- Jul 22, 2019
- Reaction score
- Ram Year
Thank you. You gave me a lot to cover. Im getting into it later today.By top 'motor area' ...are you referring to the engine, or blower motor? I assume engine. First make sure the engine is operating at it's rated temperature. I had a diesel that was running at 160 and the difference in heat output in the cabin between 160 and 185 was enormous. Like night and day. There could be a cooling issue to iron out (T-stat or another).
Well, track down that hissing area. If your defrost was on prior to shutting the vehicle off, it could be the A/C pressures equalizing out and mimicking the sound of leaking antifreeze ...because usually A/C comes on when the defrost is on. Or you could have a leak to track down. Is there a 'film' on the inside of your windshield? I mean the possibility of a heater core leak? Or 'girgling' (air bubbles) inside the heater core after you start the vehicle in the morning? That could point to a heater core leak. Even if your truck's heater core is leaking it should still provide heat, unless it's plugged. If they used tap water after replacing the engine's, yeah, that helps create mineralization inside the tiny passages of the heater core vanes. A guy should use filtered/RO water only (ideally). A plugged heater core can also cause a no-heat situation. Just because the hoses are warm doesn't mean you have proper flow through the heater core. The outside passages could be open, and the middle ones plugged.
If you knew someone who had a 'good' scanner, it would be real helpful to get into the HVAC control module and check for HVAC codes. Then perform an HVAC doors sweep test to test the blend door motors and full range actuation. During normal operation, the blend doors cycle and the computer notes when they reach full open and full closed ...so the computer know's the position of the blend doors (ie 30% or 72%). Motors can fail, and so can the hinges of some doors ...or where the motor connects to the door itself. Also, an outside air blend door or motor (to the cabin or the hvac box) failed (or the hinge busted), the heater can still provide heat, but not enough to overcome very cold 'fresh' outside air on a cold day. In other words there 'could' be more cold air entering the cabin entering the cabin than the heater can overcome (making it 'feel' cold inside). Or, if it was like our Jeep when we got it (used), it had multiple blend door issues the previous owner had not addressed ...and was a mess till we got it sorted out. Some of these blend door issues I've outlined may vary depend on the model truck you have (basic or dual-zone hvac). The dual-zone and more complex units tend to have more possible fail points.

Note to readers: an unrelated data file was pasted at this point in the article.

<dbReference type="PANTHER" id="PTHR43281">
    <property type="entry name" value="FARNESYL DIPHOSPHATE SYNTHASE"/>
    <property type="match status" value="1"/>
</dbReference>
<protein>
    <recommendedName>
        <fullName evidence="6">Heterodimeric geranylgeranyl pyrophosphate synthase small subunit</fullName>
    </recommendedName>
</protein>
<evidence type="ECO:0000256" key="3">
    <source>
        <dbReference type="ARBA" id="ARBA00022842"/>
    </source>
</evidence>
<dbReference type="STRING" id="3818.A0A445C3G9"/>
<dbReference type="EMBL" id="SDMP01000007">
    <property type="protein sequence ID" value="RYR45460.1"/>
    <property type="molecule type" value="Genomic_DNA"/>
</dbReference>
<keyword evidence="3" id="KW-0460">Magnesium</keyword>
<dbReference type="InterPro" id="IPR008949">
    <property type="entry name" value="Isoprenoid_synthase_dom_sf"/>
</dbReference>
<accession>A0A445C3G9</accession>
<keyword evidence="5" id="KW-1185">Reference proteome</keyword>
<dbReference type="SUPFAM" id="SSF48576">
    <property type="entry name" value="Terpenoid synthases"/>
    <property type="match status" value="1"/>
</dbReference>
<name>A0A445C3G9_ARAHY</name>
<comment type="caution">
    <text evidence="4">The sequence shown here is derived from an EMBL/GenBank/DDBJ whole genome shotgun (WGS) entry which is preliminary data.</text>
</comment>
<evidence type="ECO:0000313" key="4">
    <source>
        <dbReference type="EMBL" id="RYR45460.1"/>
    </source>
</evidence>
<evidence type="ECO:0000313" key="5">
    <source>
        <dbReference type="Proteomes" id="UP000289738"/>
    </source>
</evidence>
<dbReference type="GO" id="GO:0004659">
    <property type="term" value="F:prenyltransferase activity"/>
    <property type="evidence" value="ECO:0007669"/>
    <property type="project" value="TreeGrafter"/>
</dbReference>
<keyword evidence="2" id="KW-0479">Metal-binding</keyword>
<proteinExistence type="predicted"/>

Another thing you could do if you suspect a heater core leak, is pry up your pass door's sill plate and put your hand under the carpet (or matt) and feel for wetness under there. That's a pretty good sign of a heater core leak.
My truck also got hot today. I was idling in my car waiting to pick up my kid and it pegged the temp gauge. Nothing leaking. Still hissing. I will find the hiss and reprt back. Thank you for all your input here.